Day 83: More Strings

HaydnCD83Today’s CD contains three more compositions from Haydn, performed by the Buchberger Quartet. None of them stand out to me. They’re all equally good.

So I’ll just introduce the members of the Buchberger Quartet (their site is in German):

Hubert Buchberger violin
Julia Greve violin
Joachim Etzel viola
Helmut Sohler cello

The other players in the quartet do not have their own web sites, apparently. So, no link to them. Sorry.

The string quartets on this CD were composed in 1769, which means Haydn was 37 years old.

I listened to this CD 2-3 times through. It was Continue reading

Day 82: The String Theory

HaydnCD82Ahh, now this is more like it.

It’s music like this – and full-blown orchestra compositions – that I think of when I think of Classical music.

Probably, between the two types I just mentioned, a string quartet seems the most Classical to me somehow.

I can picture these four musicians sitting in an art gallery attended by well-heeled people sipping a slightly chilled Chablis, nibbling on a cube of goat cheese, and admiring Pierre-Auguste Renoir’s “Le déjeuner des canotiers (Luncheon of the boating party)”

renoir_galletteAfter all, nothing says Classical music like wine and snooty people, right?

Not always.

Case in point: Here I sit, not snooty in the slightest, sipping a really awful Folger’s instant coffee, nibbling on a muffin from Sam’s Club, with nary a goat in sight, let alone cheese made from said goat.

And I’m diggin’ the music.

That’s my version of The String Theory: Classical music played by a string quartet – four musicians playing violins, viola, and cello — fits anywhere, with people from all walks of life. It’s just really pleasant, enjoyable, soothing music.

Or stirring music, as evidenced by Continue reading

Day 17: Haydn Seek

HaydnCD17jpgWhat a long, strange day this has been.

I arose late this morning because I was up again during the night. (Acid reflux is not my friend, although it is an occasional acquaintance.)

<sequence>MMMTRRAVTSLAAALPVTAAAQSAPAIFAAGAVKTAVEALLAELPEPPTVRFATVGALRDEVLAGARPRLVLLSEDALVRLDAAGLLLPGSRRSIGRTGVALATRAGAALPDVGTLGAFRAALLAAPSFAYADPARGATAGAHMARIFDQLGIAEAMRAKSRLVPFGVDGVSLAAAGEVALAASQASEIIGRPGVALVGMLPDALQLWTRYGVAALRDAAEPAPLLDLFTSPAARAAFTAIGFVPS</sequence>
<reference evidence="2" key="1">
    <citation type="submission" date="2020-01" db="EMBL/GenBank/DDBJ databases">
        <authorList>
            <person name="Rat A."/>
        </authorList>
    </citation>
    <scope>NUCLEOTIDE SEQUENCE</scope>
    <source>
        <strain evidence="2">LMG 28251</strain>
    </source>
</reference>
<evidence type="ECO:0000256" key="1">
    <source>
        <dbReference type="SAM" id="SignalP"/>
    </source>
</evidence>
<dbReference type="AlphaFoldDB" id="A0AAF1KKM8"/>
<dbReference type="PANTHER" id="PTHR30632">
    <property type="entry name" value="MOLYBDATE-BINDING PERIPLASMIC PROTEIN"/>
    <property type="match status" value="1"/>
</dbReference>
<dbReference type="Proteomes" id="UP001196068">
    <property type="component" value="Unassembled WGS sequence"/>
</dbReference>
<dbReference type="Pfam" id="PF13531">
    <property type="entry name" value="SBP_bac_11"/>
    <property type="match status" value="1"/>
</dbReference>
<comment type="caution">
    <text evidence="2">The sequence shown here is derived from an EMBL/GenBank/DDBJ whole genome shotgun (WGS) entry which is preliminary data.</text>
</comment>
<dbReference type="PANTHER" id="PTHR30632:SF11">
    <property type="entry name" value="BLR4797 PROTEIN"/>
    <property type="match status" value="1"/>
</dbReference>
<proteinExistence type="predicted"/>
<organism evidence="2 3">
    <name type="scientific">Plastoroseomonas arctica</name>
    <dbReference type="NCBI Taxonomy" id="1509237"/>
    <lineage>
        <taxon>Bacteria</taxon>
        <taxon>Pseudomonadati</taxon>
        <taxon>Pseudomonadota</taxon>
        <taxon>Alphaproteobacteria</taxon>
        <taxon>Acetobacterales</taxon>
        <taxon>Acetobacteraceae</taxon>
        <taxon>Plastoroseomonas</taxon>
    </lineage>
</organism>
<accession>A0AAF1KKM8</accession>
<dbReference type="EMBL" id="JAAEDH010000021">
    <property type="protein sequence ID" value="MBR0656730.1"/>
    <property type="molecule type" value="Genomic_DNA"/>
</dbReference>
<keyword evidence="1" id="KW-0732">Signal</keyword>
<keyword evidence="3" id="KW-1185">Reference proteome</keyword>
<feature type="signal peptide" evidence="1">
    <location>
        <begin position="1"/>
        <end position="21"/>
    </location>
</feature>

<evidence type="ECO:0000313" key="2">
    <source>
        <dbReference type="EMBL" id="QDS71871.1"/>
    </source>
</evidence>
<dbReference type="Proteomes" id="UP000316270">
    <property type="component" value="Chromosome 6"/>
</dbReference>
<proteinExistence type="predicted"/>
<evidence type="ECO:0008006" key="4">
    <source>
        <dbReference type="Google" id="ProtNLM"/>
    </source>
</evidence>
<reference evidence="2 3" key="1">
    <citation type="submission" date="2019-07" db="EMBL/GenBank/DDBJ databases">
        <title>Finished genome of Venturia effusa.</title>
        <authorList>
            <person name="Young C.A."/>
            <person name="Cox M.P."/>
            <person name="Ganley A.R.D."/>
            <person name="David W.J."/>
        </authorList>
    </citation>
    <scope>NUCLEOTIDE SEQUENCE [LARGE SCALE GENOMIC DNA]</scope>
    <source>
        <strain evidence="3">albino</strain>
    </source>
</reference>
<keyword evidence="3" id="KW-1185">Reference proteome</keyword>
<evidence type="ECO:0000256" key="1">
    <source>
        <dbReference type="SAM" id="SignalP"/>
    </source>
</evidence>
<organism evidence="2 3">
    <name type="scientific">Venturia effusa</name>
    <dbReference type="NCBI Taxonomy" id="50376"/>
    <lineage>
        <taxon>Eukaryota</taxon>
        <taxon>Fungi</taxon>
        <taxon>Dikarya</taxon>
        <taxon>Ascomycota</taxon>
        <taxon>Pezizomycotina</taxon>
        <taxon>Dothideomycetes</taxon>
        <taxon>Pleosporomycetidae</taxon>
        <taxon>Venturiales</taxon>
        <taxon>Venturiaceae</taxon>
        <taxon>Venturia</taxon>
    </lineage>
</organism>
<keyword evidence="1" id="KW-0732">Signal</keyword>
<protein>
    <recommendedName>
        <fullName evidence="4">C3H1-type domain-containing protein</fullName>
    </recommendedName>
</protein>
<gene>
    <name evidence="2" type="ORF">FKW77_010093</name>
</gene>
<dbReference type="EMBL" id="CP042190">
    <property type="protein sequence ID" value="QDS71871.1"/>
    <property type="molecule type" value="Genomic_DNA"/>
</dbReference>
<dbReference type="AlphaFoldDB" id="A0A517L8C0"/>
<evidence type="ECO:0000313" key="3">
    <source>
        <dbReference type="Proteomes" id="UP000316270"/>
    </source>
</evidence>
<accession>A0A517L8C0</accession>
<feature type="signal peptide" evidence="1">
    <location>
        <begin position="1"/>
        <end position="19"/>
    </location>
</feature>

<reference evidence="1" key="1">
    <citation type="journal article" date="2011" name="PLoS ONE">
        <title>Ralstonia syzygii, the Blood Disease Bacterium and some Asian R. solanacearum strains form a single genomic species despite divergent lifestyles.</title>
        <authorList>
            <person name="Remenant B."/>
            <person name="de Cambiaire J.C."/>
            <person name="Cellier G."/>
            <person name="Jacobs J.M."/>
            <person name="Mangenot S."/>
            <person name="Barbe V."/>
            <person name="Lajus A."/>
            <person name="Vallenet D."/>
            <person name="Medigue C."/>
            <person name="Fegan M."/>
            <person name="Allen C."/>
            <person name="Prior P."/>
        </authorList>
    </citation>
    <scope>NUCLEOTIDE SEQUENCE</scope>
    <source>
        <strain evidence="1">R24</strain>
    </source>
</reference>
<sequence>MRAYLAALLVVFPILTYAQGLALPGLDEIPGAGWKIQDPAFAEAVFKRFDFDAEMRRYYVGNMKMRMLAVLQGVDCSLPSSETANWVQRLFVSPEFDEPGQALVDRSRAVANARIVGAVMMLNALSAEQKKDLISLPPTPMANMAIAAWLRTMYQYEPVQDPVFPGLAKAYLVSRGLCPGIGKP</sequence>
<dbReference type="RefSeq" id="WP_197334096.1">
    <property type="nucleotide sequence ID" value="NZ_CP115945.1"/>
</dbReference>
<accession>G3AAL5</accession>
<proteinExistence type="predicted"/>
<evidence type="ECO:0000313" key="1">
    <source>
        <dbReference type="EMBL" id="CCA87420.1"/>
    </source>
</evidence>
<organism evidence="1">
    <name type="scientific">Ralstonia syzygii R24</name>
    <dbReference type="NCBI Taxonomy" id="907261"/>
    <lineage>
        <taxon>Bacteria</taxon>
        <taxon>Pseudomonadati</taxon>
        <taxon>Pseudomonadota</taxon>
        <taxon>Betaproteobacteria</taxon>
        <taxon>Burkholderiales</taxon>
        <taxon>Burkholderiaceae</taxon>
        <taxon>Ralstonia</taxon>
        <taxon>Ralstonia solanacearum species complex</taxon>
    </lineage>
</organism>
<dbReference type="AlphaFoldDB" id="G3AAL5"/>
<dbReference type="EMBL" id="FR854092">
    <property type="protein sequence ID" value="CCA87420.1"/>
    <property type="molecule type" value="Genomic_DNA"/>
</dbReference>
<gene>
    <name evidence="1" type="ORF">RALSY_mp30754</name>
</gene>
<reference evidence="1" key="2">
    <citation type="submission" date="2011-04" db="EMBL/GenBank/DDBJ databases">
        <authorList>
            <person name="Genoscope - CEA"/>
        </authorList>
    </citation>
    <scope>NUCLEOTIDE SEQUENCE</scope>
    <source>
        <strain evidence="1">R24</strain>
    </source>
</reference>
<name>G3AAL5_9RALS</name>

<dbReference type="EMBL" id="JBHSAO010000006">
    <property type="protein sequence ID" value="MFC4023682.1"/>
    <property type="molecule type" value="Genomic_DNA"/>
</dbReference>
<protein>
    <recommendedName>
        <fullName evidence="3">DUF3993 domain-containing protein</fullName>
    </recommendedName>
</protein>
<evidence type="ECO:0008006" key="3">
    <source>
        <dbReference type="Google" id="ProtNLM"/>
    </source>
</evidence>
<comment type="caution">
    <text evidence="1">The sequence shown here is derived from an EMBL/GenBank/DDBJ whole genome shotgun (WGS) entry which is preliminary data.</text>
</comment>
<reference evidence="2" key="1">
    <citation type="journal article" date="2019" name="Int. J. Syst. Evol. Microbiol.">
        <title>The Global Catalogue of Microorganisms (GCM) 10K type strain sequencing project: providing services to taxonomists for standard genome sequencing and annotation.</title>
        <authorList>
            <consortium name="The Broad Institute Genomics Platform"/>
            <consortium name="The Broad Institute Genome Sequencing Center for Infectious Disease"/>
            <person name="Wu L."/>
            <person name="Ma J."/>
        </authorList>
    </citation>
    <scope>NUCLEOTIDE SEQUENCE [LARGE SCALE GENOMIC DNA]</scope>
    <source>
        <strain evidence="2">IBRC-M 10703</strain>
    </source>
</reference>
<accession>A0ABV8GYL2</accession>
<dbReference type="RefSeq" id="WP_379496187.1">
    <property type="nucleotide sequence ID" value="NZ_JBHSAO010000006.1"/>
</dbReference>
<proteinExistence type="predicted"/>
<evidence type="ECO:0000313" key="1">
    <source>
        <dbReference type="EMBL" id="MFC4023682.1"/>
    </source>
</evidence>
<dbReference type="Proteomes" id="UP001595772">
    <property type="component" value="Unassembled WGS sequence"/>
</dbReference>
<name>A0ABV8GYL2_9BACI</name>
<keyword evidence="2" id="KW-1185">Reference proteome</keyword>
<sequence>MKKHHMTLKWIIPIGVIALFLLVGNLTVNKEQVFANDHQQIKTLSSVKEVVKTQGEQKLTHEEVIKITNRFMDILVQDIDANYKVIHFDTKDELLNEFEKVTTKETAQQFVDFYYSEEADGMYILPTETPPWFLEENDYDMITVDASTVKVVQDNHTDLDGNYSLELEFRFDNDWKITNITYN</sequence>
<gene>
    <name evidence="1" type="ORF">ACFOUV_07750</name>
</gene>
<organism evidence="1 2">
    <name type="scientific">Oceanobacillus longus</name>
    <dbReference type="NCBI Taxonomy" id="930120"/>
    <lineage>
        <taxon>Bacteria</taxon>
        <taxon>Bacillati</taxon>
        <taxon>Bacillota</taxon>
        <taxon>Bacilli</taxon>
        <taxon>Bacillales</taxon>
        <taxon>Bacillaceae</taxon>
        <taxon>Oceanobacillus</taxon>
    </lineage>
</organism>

Therefore, I didn’t get to Panera at my usual time, and so didn’t get my usual table. The place was packed.

My butt could find no purchase.

So I drove around wondering where to go, visions of Light Roast coffee dancing in my head. Finally, around 8:30am, I decided to return to Panera and hope for the best.

I was in luck — or, so I thought. There were booths open, and Light Roast coffee aplenty, but when I opened up my laptop and sought Haydn CD 17 in iTunes, I couldn’t find it.

Son of a gun, I thought (only with less finesse). Continue reading

Day 11: More Competence

Haydn011Stately. Well ordered. Mature. Competent.

I wish I could muster more enthusiasm for Haydn’s Symphony No. 40 in F.

Alas, I am unable.

This is a very fine symphony. But it’s like a lullaby to me. In fact, if not for the Light Roast I’m chugging I’d have nodded off listening to it this morning.

According to its entry on Wiki, Symphony No. 40 was written before 1763, but its exact date is unknown, which means Haydn could have been about 31, or younger.

By the way, why do I note Haydn’s age at the time of composition?

Haydn2aBecause that’s one way I make concrete something that heretofore (heretofore?) was unknown at worst and nebulous at best. I want to know who Haydn was when he composed these masterpieces (yes, even “competent” symphonies from Haydn are masterpieces in my book). So I place him in historical perspective. Part of that includes giving him an age.

Another part is to note what was going on in America (and the world) at the time this symphony was composed.

In 1763, America had just fought the French and Indian War. Britain issued the Proclamation of 1763, which begins with this: Continue reading